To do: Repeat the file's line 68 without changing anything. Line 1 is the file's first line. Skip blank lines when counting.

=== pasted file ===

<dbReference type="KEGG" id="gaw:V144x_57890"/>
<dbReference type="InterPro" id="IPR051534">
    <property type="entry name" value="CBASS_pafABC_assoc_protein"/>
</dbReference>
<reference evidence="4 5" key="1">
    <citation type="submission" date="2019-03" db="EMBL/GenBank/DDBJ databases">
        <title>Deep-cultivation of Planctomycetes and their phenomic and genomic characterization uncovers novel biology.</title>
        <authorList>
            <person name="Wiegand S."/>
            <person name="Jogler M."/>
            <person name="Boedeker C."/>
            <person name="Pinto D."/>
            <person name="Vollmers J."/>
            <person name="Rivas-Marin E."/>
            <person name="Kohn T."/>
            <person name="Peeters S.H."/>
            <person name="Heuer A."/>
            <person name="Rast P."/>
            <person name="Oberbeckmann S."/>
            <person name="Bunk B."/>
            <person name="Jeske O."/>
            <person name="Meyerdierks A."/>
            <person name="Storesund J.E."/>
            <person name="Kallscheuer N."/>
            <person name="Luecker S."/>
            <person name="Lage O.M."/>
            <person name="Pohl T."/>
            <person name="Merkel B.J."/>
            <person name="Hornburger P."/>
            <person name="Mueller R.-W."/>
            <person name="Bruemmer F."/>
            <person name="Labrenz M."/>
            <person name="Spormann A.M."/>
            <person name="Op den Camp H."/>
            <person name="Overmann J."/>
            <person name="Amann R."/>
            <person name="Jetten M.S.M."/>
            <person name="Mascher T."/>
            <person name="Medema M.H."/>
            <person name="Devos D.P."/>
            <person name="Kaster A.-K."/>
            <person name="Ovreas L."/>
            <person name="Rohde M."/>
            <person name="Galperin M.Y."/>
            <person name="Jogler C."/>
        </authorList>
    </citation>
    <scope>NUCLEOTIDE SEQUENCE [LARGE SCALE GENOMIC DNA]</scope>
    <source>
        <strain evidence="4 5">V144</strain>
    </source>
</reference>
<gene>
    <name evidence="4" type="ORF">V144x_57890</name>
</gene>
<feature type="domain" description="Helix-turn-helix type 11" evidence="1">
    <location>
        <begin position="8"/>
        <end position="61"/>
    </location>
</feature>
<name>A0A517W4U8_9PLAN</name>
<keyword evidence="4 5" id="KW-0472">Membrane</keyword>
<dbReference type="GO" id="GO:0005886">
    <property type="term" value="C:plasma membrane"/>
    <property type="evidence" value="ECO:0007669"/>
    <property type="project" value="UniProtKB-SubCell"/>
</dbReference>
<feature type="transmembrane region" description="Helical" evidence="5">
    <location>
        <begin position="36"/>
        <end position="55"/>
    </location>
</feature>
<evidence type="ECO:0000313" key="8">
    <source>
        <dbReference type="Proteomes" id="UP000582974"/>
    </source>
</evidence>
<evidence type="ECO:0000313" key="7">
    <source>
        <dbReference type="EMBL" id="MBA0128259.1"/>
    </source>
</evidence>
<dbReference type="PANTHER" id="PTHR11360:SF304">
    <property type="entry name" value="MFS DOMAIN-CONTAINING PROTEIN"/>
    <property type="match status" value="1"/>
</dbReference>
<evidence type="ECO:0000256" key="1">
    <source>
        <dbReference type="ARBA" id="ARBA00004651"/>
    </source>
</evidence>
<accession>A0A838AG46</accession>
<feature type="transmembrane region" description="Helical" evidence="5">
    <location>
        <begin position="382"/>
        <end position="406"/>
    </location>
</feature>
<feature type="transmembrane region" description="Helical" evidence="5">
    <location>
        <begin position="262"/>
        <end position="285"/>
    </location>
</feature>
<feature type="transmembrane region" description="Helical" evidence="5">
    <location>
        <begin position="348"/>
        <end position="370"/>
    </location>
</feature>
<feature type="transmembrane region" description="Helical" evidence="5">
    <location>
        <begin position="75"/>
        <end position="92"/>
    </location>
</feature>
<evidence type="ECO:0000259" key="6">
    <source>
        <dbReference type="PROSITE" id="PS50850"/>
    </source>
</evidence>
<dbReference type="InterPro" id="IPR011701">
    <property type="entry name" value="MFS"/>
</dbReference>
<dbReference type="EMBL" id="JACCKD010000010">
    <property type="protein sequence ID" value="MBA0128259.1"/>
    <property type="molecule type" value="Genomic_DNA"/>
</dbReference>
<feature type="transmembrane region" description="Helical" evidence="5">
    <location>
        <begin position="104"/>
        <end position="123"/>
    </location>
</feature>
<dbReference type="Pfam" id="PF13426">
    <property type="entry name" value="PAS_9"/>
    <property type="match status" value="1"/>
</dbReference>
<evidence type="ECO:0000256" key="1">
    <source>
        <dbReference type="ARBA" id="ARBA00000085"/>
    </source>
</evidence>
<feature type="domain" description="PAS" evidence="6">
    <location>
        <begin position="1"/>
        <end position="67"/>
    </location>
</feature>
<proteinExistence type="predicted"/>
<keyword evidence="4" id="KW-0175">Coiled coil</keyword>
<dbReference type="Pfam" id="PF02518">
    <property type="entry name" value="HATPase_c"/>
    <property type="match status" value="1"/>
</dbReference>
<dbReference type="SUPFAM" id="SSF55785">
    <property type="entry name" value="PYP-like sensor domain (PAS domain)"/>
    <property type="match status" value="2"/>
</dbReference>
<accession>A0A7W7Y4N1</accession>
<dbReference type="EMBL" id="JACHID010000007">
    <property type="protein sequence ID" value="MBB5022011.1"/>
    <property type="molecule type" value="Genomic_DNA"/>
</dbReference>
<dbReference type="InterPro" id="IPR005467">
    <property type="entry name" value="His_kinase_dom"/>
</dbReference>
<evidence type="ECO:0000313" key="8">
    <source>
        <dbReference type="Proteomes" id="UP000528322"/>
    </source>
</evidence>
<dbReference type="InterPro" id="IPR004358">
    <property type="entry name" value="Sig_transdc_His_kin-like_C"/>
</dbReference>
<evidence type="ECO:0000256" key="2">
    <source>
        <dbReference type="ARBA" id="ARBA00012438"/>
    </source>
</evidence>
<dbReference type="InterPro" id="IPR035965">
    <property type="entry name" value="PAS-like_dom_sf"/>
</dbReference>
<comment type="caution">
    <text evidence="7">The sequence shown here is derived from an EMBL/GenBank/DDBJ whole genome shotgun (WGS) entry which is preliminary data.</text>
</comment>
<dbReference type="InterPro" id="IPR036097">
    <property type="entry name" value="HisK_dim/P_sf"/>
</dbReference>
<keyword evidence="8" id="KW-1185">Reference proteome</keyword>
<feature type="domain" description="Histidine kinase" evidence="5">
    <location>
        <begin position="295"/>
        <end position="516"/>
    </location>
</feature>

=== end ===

</dbReference>